Although I think this two-stage interpretation is the best reading of this passage, their modal argument needs further defense. While the modal argument shows that there is some distinction between essence and esse in anything that is not pure esse, we also need to be convinced that this distinction is metaphysically fundamental. A number of thinkers after Aquinas, including Henry of Ghent and John Duns Scotus, develop notions of distinction (e.g. intentional distinction, formal distinction) on which the distinction between essence and esse is less robust. Further, some thinkers insist that real distinction requires the possibility of separate existence, a criterion that, for Aquinas, esse and essence do not meet. Thus the metaphysical significance of this distinction needs further defense.
After defending the real distinction, Kerr spends the next two chapters explicating Aquinas's key metaphysical principles of esse and essentia. In chapter two, he lays out Thomistic essentialism, on which objects have an intrinsic metaphysical structure that explains all the properties they possess. This structure can be understood and captured in a real definition. He contrasts this with the modalist essentialism of some contemporary analytic philosophers, which understands essences in terms of properties that hold true across all possible worlds. Kerr maintains that Thomistic essentialism is superior insofar as it gives a richer and more informative account of the nature of objects, avoids issues of transworld identity, and avoids Platonism about objects while still allowing for the essence to be understood or signified as a universal. On Kerr's reading, Thomas's essentialism is robust without being extravagant.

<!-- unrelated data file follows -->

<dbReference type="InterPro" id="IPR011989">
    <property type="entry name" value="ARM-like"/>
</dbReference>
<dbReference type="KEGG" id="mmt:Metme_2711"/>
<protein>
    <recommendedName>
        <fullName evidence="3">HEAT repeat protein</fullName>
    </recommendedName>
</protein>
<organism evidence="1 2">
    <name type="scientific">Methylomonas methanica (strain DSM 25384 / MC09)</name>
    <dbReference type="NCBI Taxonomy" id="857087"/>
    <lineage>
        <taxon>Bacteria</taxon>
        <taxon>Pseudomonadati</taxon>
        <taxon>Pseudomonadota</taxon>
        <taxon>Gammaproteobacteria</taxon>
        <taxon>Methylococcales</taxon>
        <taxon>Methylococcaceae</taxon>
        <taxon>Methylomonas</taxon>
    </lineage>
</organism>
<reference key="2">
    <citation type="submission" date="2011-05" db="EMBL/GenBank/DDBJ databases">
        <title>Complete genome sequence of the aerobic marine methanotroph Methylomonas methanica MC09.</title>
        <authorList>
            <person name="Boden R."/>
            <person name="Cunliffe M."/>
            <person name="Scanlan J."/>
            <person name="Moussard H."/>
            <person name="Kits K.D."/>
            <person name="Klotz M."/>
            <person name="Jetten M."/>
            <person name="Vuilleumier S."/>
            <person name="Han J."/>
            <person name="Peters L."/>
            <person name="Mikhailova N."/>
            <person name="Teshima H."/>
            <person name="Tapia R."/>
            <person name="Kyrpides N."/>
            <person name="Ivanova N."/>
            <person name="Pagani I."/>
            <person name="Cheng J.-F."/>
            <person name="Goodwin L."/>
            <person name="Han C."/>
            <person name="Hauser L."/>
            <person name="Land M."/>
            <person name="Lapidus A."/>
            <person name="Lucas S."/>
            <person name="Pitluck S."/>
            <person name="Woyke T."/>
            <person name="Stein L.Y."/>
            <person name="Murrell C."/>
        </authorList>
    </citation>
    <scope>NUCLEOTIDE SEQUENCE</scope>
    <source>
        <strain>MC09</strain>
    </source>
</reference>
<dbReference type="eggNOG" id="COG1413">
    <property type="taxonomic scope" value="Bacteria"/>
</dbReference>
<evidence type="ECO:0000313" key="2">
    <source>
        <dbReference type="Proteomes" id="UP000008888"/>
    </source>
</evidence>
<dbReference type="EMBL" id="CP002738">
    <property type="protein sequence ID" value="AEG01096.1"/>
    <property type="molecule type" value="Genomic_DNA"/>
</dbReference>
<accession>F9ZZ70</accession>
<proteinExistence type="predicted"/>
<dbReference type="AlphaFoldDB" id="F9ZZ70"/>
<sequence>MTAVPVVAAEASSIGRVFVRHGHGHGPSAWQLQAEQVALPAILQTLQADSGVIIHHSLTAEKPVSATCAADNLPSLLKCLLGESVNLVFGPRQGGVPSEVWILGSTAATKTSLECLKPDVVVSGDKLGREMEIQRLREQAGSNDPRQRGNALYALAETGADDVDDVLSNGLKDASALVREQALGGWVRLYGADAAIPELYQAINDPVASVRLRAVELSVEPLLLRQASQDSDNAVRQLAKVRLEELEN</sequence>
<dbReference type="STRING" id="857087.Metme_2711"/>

In chapter three, Kerr lays out Thomas's views on esse in contrast to the analytic views on existence of Frege and Russell, David Lewis, and other contemporary analytic philosophers. He makes clear why Aquinas insists that esse primarily belongs to things or substances and secondarily to properties or concepts that are or are not instantiated in contrast to the quantificational approach to existence of Frege-Russell-Quine. He also emphasizes the primary role of actuality for Thomas. Even for contemporary actualists, the actual is defined in relation to what is possible, whereas Aquinas thinks potentiality is only intelligible in relation to the power of something that is actual, so his order of explanation is different. This discussion should be helpful for those trying to situate Thomas's views in the context of contemporary metaphysics. However, contemporary specialists may find his discussions too cursory and dismissive.
In chapter four, Kerr examines the causal principle that Aquinas employs in the next phase of the argument: whatever belongs to a thing comes either from its intrinsic nature or from an external principle or cause. He explicates Thomistic causality in terms of ontological dependence; in particular, the dependence that the potential has on the actual. Kerr maintains that the Thomistic notion of causality is ultimately clearer and richer than reductive Humean or conceptualist accounts, with which he contrasts it. Here, however, as at other points where he discusses alternative philosophical worldviews, I was unclear about the terms of debate. I would have appreciated more explicit consideration of methodological issues (e.g. what starting points Kerr is using for evaluating metaphysical views).
After laying out Aquinas's causal principle, Kerr applies it to esse. He argues that existence, on Aquinas's framework, is not going to be brute since esse is related to essence as act to potency and is thus the sort of thing that requires a causal explanation. The real distinction between essence and esse means that the intrinsic principles of the object cannot provide a causal explanation, so we need an external causal principle of esse. Kerr concludes the chapter by showing that Aquinas's demand for causes is not entirely global: it applies only to objects whose essence is distinct from their being. Thus Aquinas's version of the causal principle does not give rise to the question of who caused God.